262. The Convergence: Bias, Behavior, and Baseball with Keith Law

[Editor’s Note: Mad Scientist Laboratory is pleased to announce our latest episode of “The Convergence” podcast, featuring proclaimed Mad Scientist Keith Law, author and Senior Baseball Writer with The Athletic, discussing the parallels between baseball and the Information Environment, how stats skew our thinking, and the implications of anchoring bias. Please note that this podcast and several of the embedded links below are best accessed via a non-DoD network due to network priorities for teleworking — Enjoy!]

In this latest episode of “The Convergence,” we talk with Keith Law, Senior Baseball Writer at The Athletic, which he joined in January 2020 after spending thirteen and a half years at ESPN. Before joining ESPN.com in June 2006, Keith spent just over four years as the Special Assistant to the GM of the Toronto Blue Jays, and prior to that had written for Baseball Prospectus. Keith Law is the author of Smart Baseball: The Story Behind the Old Stats That Are Ruining the Game, the New Ones That Are Running It, and the Right Way to Think About Baseball, published in April 2017; and The Inside Game: Bad Calls, Strange Moves, and What Baseball Behavior Teaches Us About Ourselves, published in April of this year.

In today’s podcast, Keith Law discusses the parallels between baseball and the Information Environment, how stats skew our thinking, and the implications of anchoring bias:

      • The brain develops cognitive biases to manage extensive information. These biases lead information consumers to draw false conclusions and ignore conflicting data.
      • Anchoring bias occurs when the brain latches onto the first piece of information, even if it is irrelevant to what you are working on.
      • Creating radical change in a large, traditional organization, like the Army or a sports team, is best done through an individualized grassroots effort. Radical change, especially from people new to the organization, does not usually “win hearts and minds.”
      • Information environments are full of persistent yet harmful beliefs. These need to be addressed, as those with these beliefs are often more aggressive about promoting their viewpoints.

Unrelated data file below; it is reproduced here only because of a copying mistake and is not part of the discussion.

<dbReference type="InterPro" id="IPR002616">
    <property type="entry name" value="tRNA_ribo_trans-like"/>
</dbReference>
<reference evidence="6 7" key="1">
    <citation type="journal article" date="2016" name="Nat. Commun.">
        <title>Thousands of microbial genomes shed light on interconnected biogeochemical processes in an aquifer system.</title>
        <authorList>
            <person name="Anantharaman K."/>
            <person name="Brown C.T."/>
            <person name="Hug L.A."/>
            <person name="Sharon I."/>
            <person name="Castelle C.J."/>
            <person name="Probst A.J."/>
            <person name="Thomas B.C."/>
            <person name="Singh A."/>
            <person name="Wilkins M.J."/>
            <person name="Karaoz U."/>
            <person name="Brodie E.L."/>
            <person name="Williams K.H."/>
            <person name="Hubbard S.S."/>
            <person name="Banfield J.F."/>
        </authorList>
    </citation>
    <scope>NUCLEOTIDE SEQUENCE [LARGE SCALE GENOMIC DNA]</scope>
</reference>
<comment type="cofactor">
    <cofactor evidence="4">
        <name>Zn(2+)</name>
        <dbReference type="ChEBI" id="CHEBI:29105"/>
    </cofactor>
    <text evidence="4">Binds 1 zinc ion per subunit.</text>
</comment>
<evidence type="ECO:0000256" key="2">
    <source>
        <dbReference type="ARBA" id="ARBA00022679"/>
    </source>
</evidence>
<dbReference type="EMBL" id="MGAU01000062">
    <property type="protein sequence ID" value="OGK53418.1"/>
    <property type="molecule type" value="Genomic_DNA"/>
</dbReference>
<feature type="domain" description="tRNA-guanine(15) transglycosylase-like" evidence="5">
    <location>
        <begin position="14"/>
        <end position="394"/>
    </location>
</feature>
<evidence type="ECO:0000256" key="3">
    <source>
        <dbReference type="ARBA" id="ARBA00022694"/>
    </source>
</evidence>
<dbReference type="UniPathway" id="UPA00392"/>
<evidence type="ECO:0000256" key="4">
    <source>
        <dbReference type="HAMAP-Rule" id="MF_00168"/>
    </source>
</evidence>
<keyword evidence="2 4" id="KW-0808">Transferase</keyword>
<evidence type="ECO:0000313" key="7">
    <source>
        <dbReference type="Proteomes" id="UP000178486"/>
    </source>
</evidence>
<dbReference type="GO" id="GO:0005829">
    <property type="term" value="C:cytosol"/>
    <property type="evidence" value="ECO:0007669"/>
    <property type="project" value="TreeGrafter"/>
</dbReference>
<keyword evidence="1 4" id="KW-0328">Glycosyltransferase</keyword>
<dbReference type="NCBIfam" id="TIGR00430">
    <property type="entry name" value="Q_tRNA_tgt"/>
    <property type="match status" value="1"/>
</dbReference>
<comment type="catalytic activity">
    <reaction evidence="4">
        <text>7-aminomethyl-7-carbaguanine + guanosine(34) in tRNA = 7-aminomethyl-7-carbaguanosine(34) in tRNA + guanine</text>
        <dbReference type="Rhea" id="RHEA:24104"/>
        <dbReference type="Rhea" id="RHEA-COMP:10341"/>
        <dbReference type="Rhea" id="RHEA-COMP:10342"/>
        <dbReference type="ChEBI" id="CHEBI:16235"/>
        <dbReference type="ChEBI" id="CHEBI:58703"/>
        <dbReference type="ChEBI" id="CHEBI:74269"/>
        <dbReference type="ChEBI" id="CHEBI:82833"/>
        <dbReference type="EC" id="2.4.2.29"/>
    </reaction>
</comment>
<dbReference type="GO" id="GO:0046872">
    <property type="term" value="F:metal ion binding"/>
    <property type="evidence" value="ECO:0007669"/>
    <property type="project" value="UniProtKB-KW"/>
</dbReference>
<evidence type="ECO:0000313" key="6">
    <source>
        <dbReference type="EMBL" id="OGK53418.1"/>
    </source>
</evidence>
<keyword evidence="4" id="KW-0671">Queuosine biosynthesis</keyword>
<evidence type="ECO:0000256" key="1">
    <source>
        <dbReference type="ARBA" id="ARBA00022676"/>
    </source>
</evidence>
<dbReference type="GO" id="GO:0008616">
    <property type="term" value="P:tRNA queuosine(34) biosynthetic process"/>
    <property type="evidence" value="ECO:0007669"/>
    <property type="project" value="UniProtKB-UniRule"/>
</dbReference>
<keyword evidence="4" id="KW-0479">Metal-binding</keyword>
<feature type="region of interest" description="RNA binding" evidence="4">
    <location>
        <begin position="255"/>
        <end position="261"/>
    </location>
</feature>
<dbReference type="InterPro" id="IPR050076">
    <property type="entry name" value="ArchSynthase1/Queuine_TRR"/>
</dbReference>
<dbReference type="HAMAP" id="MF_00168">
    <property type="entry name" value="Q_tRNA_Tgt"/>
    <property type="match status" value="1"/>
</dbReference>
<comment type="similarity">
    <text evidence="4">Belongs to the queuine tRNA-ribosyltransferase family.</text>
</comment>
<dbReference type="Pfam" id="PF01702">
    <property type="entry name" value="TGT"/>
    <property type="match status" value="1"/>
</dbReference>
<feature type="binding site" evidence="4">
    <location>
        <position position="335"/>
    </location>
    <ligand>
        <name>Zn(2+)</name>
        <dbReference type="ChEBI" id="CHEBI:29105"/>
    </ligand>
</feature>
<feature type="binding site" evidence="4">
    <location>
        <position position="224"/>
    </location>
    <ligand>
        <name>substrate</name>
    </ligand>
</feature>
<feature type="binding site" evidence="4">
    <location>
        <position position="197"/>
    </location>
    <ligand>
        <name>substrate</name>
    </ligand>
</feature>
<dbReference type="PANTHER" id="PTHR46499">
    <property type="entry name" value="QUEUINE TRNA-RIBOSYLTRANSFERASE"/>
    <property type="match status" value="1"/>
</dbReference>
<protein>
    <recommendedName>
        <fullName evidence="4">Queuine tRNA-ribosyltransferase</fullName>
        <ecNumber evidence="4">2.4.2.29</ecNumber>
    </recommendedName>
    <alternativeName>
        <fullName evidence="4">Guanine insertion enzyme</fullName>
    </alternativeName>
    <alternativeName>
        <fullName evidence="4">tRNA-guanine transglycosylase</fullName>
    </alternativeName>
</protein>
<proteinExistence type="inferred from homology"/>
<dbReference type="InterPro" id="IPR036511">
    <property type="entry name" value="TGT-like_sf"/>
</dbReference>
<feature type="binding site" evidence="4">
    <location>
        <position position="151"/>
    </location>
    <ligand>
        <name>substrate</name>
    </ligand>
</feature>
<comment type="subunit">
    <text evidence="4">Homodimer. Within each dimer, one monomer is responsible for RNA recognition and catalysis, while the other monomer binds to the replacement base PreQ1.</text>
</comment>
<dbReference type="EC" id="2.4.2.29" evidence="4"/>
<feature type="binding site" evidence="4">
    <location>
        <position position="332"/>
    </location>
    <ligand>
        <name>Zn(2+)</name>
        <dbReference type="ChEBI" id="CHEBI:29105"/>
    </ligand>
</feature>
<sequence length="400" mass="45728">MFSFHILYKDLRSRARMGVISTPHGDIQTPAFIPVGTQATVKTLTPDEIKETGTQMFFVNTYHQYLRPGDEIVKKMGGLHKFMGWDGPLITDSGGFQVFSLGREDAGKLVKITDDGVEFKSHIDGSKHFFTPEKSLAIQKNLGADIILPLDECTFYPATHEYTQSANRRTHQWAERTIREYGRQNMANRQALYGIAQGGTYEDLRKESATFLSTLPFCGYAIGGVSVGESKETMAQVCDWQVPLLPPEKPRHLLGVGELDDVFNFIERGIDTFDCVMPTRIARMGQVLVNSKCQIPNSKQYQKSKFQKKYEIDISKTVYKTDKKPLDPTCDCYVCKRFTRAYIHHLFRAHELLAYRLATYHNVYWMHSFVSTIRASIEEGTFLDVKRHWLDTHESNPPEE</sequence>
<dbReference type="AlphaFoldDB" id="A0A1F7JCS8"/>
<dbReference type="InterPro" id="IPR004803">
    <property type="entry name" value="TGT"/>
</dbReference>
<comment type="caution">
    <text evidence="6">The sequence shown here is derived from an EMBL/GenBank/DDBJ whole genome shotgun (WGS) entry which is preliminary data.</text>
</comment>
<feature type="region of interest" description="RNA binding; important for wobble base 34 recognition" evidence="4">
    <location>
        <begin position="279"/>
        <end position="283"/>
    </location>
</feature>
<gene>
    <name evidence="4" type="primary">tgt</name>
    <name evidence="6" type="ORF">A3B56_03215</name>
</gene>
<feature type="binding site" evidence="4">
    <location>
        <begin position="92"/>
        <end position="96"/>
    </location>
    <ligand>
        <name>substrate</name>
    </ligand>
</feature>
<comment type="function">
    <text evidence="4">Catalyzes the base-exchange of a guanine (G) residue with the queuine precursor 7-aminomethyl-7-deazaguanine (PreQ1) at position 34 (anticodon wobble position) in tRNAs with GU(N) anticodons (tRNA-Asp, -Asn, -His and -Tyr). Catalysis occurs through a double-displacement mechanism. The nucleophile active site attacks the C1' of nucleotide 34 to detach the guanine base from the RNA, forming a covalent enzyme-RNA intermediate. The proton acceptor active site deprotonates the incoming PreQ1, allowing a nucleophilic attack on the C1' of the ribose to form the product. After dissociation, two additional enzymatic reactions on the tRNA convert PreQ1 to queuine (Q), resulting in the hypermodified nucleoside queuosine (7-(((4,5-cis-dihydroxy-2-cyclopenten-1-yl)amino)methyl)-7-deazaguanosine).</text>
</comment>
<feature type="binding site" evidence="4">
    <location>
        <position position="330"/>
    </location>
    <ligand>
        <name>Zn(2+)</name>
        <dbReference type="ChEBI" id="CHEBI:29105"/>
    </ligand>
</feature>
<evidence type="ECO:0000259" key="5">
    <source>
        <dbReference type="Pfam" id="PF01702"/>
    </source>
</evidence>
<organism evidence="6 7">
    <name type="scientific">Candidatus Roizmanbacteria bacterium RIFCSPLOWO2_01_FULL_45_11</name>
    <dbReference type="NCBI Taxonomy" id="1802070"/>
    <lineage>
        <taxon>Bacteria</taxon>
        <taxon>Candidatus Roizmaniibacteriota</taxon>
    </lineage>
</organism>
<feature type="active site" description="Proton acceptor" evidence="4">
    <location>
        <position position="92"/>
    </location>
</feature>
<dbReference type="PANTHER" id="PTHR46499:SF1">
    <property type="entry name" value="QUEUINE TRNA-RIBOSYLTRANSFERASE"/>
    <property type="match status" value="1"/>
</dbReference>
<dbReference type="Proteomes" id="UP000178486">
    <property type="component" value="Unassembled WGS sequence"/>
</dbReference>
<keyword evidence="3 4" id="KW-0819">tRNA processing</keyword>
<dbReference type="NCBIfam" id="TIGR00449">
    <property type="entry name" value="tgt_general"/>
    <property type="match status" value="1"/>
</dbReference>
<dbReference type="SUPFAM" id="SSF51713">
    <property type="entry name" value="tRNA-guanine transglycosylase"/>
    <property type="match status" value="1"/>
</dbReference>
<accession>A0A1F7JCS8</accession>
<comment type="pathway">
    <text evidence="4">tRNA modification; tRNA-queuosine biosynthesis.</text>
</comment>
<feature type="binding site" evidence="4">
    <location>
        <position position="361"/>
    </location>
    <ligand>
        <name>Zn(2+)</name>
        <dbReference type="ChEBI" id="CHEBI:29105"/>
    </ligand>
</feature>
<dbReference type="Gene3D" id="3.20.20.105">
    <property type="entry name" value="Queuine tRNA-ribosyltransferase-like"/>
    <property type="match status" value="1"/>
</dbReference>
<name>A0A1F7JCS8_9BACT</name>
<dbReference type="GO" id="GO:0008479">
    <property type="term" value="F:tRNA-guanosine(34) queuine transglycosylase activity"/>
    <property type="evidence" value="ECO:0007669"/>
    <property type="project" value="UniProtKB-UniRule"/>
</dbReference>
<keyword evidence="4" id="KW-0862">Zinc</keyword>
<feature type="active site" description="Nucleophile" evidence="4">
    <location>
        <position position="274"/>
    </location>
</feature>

• “Credibly foolish beliefs” benefit from a “first mover” advantage. These irrational narratives are rarely challenged by peers. Once these fallacies are adopted, they are difficult to let go.
      • Data collection tools are becoming democratized, leading to individuals having more agency over information.
      • To become a better writer, future analysts should work to become better readers, especially when it comes to reading books and articles outside the genre they write in. For people with a STEM background, being able to write well provides a personal competitive advantage for future employment.

Stay tuned to the Mad Scientist Laboratory for our next podcast with proclaimed Mad Scientist Dr. Claire Nelson, futurist, engineer, and activist, discussing a smart futures approach to forecasting, technologies and science in small island nations, and positive impacts on the future on 3 Sep 2020!

If you enjoyed this post, check out the video from Keith Law‘s presentation on Decision Making, delivered during our Mad Scientist Weaponized Information Virtual Conference on 21 July 2020 [view using a non-DoD network, as YouTube videos are being blocked to preserve DoD bandwidth for teleworking].

You can watch all of the other presentations from this Summer’s series of Mad Scientist Weaponized Information Virtual Events here [via a non-DoD network] and explore all of the associated content (presenter biographies, slide decks, scenarios, and notes from each of the presentations) here.

Check out these related posts:

Bias and Machine Learning

Some Thoughts on Futures Work for the Military Professional (Parts I and II) by Dr. Nick Marsella

AI Enhancing EI in War, by MAJ Vincent Dueñas

Ethics, Morals, and Legal Implications

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